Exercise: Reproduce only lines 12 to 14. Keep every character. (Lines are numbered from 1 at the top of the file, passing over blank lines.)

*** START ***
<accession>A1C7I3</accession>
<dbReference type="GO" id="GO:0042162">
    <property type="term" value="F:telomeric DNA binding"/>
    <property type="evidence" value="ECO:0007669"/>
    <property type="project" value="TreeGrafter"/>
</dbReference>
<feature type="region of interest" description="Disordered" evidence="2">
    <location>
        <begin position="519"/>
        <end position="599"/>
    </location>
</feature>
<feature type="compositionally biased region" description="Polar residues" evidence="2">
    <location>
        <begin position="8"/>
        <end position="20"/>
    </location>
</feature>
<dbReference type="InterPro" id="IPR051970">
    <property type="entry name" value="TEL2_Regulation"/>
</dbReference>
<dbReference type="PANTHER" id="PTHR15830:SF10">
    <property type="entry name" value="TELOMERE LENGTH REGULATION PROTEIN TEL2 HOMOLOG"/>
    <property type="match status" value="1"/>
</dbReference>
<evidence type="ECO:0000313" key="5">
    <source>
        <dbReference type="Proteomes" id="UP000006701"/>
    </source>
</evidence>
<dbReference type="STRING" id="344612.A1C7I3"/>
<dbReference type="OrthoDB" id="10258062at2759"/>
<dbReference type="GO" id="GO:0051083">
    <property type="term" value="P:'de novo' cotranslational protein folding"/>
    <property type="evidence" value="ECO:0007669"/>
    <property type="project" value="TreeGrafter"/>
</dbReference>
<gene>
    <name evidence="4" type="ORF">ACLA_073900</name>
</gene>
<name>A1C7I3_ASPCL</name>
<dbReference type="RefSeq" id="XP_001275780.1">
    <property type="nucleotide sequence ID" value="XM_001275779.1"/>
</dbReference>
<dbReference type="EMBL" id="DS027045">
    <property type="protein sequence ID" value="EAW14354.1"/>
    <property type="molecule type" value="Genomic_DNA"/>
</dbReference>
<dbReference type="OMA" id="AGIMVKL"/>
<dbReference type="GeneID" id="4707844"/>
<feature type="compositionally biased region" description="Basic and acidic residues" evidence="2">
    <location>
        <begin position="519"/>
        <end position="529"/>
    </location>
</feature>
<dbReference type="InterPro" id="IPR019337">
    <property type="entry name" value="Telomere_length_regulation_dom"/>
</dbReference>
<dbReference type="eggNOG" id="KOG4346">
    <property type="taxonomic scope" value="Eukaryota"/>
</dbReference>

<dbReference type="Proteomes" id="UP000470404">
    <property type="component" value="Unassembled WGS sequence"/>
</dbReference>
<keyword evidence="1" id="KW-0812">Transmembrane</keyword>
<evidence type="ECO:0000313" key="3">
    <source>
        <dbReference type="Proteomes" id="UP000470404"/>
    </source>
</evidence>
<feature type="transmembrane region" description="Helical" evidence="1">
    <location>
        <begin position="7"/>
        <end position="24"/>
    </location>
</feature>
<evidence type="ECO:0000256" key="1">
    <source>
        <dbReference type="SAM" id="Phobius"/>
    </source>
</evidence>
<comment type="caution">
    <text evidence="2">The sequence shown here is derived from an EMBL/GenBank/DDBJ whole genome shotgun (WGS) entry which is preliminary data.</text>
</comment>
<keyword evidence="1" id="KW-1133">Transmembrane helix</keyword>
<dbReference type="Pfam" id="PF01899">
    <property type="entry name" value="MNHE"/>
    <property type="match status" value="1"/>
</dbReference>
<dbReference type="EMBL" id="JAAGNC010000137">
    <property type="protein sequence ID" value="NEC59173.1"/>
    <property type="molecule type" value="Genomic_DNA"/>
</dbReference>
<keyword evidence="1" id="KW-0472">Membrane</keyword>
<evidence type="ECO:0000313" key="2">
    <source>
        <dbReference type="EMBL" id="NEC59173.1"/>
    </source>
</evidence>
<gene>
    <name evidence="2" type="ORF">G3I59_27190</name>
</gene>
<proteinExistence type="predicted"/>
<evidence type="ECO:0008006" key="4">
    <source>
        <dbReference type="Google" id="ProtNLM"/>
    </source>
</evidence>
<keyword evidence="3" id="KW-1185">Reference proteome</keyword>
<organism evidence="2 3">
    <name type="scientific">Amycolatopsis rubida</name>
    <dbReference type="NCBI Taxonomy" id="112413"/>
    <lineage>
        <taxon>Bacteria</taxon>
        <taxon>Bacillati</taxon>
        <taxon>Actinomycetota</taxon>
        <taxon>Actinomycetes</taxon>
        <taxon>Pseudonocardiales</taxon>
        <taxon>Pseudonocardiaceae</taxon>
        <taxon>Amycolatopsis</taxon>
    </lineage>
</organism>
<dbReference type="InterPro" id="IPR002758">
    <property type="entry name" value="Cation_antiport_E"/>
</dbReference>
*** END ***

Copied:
</feature>
<feature type="compositionally biased region" description="Polar residues" evidence="2">
    <location>